I’ve been a Matlab user for 15 years, and over that time period I’ve of course become fairly dependent on it to get things done quickly. The downside? It’s expensive. It’s a pretty penny to buy the base package, toolboxes are extra, and there are recurrent “maintenance” costs each year to get upgrades.

Sure, that’s standard practice, but each year I have to stand up and justify to my boss why we need to pay these costs for our multiple Matlab users in our shop (a multi-user concurrent license is out of the question, don’t even ask). So what’s a user to do?

For years we’ve just bit the bullet and paid the fee, but with options such as R and Numpy/SciPy out there it may be time to loosen the chain a bit. Or maybe not.

A couple of possible alternatives to Matlab and their respective pros and cons:

R

R is a really nice statistical environment which has pretty much become the industry standard, replacing the very expensive S-Plus. It’s easy to install, has an excellent GUI on OS X, and has a ton of community released packages which are usually made during the preparation of scientific papers. There are some downsides, as there can be multiple (sometimes possibly conflicting) packages (e.g. gam vs mgcv) but choice is good, right? The cons for me are that it’s a new language to learn, and even though I write an m-script for everything, I find the scripting in R a bit clunky, even writing in TextWrangler and then hitting CTRL-R to have the SendToR script source the code for me. It’s just something new, and while the built in functions are really nice, the learning curve for coding things is higher, and will it be faster in the long run than just using Matlab?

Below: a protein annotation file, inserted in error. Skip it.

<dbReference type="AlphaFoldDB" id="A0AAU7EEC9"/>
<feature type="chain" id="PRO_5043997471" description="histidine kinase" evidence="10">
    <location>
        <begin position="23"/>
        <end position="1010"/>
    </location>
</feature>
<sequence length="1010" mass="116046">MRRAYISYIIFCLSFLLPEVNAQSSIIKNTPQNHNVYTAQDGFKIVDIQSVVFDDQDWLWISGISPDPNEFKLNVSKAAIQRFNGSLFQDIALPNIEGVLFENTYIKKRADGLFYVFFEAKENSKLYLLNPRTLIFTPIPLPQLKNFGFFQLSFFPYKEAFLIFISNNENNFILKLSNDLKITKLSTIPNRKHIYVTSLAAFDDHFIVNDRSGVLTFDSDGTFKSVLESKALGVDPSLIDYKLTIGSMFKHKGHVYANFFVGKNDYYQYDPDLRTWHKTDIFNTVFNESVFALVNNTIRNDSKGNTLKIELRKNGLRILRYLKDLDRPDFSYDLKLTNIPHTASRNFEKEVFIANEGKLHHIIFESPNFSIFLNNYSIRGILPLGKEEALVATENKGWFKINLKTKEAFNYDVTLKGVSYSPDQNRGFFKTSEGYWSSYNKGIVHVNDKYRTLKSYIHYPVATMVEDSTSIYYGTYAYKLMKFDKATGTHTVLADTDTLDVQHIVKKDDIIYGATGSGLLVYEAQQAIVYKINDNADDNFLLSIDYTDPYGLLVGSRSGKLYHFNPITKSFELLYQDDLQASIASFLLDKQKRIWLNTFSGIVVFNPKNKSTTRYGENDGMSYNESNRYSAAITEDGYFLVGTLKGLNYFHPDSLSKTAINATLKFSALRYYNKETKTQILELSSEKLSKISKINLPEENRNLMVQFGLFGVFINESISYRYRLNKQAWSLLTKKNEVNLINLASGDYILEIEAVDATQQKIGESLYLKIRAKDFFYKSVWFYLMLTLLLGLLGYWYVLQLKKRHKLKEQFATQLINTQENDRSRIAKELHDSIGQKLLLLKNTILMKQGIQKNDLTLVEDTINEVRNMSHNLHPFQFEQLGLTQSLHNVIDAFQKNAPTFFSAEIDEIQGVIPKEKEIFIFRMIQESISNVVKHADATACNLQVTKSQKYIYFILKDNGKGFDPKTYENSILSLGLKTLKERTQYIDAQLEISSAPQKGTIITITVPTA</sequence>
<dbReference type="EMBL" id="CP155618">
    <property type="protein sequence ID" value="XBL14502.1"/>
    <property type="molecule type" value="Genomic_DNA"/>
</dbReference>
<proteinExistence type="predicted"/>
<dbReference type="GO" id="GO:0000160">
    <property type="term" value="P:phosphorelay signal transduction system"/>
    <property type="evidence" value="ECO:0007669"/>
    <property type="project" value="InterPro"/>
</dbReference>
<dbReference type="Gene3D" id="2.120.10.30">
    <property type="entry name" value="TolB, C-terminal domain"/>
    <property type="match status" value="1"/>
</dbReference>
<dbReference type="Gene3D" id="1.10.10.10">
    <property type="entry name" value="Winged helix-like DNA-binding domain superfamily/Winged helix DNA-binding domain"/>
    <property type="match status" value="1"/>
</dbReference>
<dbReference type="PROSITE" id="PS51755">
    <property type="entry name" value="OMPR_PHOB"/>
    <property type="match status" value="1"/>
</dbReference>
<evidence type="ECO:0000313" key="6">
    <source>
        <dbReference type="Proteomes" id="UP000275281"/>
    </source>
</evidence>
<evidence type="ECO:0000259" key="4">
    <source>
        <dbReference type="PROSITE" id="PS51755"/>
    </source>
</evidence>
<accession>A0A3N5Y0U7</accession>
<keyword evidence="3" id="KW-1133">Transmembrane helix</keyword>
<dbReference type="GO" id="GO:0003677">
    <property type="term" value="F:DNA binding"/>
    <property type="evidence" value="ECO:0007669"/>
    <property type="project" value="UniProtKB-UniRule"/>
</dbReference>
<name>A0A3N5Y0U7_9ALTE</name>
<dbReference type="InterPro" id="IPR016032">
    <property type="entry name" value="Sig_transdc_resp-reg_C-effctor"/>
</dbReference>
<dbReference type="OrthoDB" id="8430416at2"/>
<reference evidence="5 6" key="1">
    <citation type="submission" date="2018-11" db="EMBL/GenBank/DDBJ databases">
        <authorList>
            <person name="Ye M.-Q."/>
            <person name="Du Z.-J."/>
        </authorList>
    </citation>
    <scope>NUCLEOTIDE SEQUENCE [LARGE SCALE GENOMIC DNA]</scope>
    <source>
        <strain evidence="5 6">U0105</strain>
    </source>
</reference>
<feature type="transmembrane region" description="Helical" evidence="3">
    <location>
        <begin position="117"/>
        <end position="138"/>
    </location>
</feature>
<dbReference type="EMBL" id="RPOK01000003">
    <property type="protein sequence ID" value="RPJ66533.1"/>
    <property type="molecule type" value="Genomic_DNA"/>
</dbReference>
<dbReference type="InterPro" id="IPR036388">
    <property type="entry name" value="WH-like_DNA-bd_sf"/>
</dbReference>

Numpy/SciPy

The Numpy/SciPy combo in Python is a viable alternative to Matlab, even having a page dedicated to showing you how easy it is to transition from Matlab. As with R, it’s free, and there are a ton of functions available, but there is a downside for me. I’ve successfully installed it on CentOS 5.1 and OS X 10.5, but it was a bit complicated. I know that these are packaged in many distributions, but not in CentOS, and I had to install from either source or .egg files, which isn’t all that tough, but took some time. I’m not writing the 24.3 steps I did to get it installed because honestly, I didn’t write it down and I don’t remember what I did. Next time I promise to list it out! On OS X I did it all through MacPorts on the MP version of python 2.5. Again, it took some massaging to get it all set up since I was using the non-default install of python.

Overall though, the reason for this little diatribe is that while there are alternatives to Matlab, they all involve learning new ways to do things which, after I successfully learn them, may not be faster than just doing it in Matlab. Most of the time I just need to get things done, and the $7/day cost of Matlab may be well worth it if I’m saving more than 10 minutes of time during that day (assuming for a minute that I am earning $42/hour).

I’m rambling a bit here, but these are just questions that I ask myself as I code things up at the desk. For each of these tools has their place, and in terms of maximum comfort and speed, I use each of them for their strengths. The main dilemma is that in a perfect situation I would drop the commercial Matlab for the free/open source alternatives, but at a minimal cost in dollars and time.

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